AK-Film #3-I Live in Fear (1955)

December 20, 2010

Claustrophobic. Slowly-paced. Tense.

Strangely Toshiro Mifune plays an elderly man in this film. Paranoid about atomic weaponry, he goes about sacrificing the needs of his family and others who depend on him all in the name of finding shelter from the bomb.

Kurosawa’s comment on the world’s state of mind in the early years of the cold war may be lost on those who did not grow up in such times. I believe it would take living with your country having been previously nuked to truly connect with the film. Still, one can’t help but feel respect for the old man while disdain for the children who seem less concerned with his wellbeing and more with getting their hands on his sizable estate.

I Live in Fear plays slow, deliberate, and subtle. I suggest pairing with a nice Irish whiskey or an Australian Cabernet.


AK—Film #2—High Low (1963)

March 1, 2010

So so sorry for the ultra-delayed posting. I watched this a couple weeks ago, but haven’t had it in me to do a proper write up.

I really wish I had the drive to do a full write up, but honestly I don’t. I’ll just say a few words:

  1. My favorite Kurosawa thus far.

I’ll try to revisit this one after completing my series, which from the looks of it won’t be done for a very very long time.

Toshiro Mifune=The man

Here’s the remaining list. I think i’ll mix it up a bit from here, jumping around to Hidden Fortress most likely.

  1. Sanshiro Sugata (1943)
  2. Sanshiro Sugata, Part Two (1945)
  3. Seven Samurai (1954)
  4. Throne of Blood (1957)
  5. Ikiru (1952)
  6. The Most Beautiful (1944)
  7. Kagemusha (1980)
  8. The Men Who Tread on The Tiger’s Tail (1945)
  9. No Regrets for our Youth (1946)
  10. The Hidden Fortress (1958)
  11. One Wonderful Sunday (1947)
  12. Red Beard (1965)
  13. Drunken Angel (1948)
  14. Scandal (1950)
  15. The Idiot (1951)
  16. Stray Dog (1949)
  17. The Bad Sleep Well (1960)
  18. I Live In Fear (1955)
  19. Dodes’ka-Den (1970)
  20. The Lower Depths (1957)
  21. Yojimbo (1961)
  22. Madadayo (1993)
  23. Sanjuro (1962)

AK—Film #1—Rashomon (1950)

January 13, 2010

It seems the two times I’ve watched Rashomon I was sleepy and not entirely alert. Likewise, the film has felt almost dreamlike in my mind (just watched it within the hour). Rashomon is about truth—or rather the subjectivity of —as well as the inherent good/evil of man. Much like a dream, it is difficult to make out what really happens. The same story is told several times from differing perspectives. Simiar Obi-Wan telling luke that Vader killed Anikan, the stories all contain a bit of truth in them, albeit from different points of view.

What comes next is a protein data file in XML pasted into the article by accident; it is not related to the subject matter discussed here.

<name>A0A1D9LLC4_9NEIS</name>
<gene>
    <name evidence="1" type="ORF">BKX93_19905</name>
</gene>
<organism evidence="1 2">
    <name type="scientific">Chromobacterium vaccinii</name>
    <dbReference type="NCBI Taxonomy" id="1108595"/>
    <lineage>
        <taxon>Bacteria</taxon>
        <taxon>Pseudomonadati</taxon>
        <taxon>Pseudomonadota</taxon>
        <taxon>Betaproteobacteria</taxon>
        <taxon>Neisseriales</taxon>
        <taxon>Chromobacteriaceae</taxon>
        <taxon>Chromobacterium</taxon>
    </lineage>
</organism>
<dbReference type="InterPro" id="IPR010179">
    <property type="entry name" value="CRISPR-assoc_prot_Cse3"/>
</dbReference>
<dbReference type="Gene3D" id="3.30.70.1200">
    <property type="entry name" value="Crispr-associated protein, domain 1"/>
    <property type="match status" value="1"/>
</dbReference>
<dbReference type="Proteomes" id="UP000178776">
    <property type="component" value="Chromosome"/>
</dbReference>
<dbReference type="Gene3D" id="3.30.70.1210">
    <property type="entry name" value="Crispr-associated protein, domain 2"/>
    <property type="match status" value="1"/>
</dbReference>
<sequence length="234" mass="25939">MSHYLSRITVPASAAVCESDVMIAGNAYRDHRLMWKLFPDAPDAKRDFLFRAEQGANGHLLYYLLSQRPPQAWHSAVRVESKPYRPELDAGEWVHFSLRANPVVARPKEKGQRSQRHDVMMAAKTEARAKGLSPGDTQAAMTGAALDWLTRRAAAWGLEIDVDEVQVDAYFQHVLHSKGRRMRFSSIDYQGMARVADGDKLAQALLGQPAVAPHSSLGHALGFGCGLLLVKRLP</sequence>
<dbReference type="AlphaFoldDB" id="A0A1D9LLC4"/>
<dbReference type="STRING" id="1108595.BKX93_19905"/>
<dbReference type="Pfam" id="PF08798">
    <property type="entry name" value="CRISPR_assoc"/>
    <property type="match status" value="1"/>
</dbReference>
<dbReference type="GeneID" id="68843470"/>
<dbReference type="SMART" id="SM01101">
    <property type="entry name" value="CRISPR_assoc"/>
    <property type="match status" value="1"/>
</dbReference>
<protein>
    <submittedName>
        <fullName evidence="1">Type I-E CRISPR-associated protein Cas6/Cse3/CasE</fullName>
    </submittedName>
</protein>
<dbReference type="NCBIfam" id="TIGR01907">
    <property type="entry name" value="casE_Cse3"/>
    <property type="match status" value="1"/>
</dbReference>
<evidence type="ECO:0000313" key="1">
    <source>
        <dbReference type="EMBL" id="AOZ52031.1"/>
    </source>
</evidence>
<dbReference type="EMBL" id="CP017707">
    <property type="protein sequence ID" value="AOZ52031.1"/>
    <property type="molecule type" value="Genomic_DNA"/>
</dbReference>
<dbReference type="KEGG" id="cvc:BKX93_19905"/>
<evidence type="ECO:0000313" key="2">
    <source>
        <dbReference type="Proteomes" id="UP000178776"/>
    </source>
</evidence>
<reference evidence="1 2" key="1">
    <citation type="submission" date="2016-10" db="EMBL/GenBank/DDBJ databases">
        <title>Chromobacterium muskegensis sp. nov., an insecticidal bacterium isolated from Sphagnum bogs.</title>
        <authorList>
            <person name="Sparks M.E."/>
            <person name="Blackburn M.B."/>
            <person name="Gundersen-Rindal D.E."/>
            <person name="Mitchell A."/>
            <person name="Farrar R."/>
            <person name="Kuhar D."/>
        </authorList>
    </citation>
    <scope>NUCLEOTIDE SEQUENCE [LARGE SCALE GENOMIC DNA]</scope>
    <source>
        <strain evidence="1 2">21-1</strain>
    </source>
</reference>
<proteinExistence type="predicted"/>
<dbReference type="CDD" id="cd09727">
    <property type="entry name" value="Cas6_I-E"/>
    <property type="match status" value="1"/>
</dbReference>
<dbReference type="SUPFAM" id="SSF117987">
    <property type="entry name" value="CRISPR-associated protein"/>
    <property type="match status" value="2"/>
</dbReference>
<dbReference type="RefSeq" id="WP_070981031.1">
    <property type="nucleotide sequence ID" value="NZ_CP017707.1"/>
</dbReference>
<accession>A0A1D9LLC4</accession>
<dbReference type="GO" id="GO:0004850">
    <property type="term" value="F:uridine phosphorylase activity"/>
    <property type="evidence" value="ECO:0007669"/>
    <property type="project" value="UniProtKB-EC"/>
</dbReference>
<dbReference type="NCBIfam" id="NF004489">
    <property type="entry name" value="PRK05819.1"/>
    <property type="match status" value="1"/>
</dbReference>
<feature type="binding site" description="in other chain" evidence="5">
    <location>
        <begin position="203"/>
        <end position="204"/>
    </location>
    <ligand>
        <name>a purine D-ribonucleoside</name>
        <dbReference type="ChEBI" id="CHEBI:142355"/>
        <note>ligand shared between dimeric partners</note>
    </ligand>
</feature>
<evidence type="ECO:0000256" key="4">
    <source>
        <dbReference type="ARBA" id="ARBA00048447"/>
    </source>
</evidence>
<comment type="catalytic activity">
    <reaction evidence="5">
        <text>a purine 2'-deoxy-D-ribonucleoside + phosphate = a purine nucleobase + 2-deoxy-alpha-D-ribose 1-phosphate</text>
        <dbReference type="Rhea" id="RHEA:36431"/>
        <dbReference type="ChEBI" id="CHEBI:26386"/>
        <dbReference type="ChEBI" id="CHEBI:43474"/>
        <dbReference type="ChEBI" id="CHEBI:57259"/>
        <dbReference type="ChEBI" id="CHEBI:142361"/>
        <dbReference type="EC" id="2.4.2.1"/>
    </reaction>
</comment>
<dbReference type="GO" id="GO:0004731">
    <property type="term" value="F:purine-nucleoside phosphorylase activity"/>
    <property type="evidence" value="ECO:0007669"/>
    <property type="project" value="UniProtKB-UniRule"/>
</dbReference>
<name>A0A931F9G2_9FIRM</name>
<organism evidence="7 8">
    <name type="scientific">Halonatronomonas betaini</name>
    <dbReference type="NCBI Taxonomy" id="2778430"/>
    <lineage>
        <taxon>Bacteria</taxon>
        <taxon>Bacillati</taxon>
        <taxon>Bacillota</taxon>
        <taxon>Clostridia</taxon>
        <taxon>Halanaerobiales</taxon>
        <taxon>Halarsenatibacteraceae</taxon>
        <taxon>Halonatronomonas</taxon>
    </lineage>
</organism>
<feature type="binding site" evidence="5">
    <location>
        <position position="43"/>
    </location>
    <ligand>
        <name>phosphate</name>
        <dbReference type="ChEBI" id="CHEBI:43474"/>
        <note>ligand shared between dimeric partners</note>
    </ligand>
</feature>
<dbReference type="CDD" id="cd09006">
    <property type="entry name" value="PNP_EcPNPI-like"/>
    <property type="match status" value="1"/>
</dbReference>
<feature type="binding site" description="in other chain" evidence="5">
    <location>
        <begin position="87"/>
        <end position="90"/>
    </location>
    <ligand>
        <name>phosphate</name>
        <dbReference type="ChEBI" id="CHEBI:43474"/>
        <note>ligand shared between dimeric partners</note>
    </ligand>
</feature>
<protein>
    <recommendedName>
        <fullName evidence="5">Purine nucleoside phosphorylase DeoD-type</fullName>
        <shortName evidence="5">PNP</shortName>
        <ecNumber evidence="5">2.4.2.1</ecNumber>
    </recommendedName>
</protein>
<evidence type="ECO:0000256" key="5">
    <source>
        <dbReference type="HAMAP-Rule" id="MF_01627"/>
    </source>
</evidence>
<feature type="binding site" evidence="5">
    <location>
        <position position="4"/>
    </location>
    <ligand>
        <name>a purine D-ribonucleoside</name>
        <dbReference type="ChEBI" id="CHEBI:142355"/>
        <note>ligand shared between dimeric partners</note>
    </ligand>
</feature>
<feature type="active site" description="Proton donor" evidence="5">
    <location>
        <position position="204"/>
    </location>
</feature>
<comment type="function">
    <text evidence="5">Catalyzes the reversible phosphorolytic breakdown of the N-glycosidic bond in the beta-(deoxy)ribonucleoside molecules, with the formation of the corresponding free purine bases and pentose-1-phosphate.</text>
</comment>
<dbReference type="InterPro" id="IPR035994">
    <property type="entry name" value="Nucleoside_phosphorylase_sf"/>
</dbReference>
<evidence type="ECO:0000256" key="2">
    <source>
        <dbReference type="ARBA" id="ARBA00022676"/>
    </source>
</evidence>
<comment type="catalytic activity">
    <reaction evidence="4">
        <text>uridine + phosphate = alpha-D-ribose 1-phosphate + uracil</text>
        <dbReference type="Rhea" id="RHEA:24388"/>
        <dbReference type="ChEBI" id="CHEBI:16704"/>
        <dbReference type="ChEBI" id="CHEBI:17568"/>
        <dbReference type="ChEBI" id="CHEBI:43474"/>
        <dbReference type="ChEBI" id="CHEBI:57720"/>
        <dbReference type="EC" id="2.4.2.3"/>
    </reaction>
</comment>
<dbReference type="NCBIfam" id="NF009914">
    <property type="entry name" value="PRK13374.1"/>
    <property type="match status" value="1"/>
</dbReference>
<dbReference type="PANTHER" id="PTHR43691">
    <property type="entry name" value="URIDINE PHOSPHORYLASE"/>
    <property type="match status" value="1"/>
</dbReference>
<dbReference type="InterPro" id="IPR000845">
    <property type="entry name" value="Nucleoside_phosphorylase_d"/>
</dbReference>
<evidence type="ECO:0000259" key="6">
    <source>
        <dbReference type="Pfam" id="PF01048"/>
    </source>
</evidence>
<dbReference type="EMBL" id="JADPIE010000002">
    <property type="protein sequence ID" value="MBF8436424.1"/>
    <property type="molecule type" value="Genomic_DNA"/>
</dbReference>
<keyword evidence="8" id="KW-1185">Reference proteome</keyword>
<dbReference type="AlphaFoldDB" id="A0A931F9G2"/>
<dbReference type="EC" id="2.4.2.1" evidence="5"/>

Much could and has been said about Rashomon. Symbolism, camera techniques, storytelling: Rashomon breaks ground in these areas and more.

Both the music and the camera shots are dreamlike at times—not a criticism at all. The pulse of the drums, the shadows of the leaves—everything plays on the senses.

Aside from Kurosawa’s greatness, Toshiro Mifune (above) really shows his acting talent here. Very charismatic and energetic. He holds a screen presence much like a Brando—suspending our disbelief and captivating the audience without encroaching on the film. Mifune gives exactly what the story needs: no more, no less.

Rashomon is probably the best starting point for Kurosawa and maybe early foreign cinema. Some have criticized it for being too western and not Japanese enough. I say Rashomon transcends cultural boundaries, establishing itself as world cinema. It takes the best of film everywhere, and innovates just enough. Most importantly, Rashomon ultimately leaves the story up to the viewer to decide. What do you take from it?

Much like my viewing, this post feels dreamlike. I do hope coherence made its way into the post somehow…

That concludes part one. In case you missed it, here is the rest of the viewing schedule:

  1. High and Low (1963)
  2. Sanshiro Sugata (1943)
  3. Sanshiro Sugata, Part Two (1945)
  4. Seven Samurai (1954)
  5. Throne of Blood (1957)
  6. Ikiru (1952)
  7. The Most Beautiful (1944)
  8. Kagemusha (1980)
  9. The Men Who Tread on The Tiger’s Tail (1945)
  10. No Regrets for our Youth (1946)
  11. The Hidden Fortress (1958)
  12. One Wonderful Sunday (1947)
  13. Red Beard (1965)
  14. Drunken Angel (1948)
  15. Scandal (1950)
  16. The Idiot (1951)
  17. Stray Dog (1949)
  18. The Bad Sleep Well (1960)
  19. I Live In Fear (1955)
  20. Dodes’ka-Den (1970)
  21. The Lower Depths (1957)
  22. Yojimbo (1961)
  23. Madadayo (1993)
  24. Sanjuro (1962)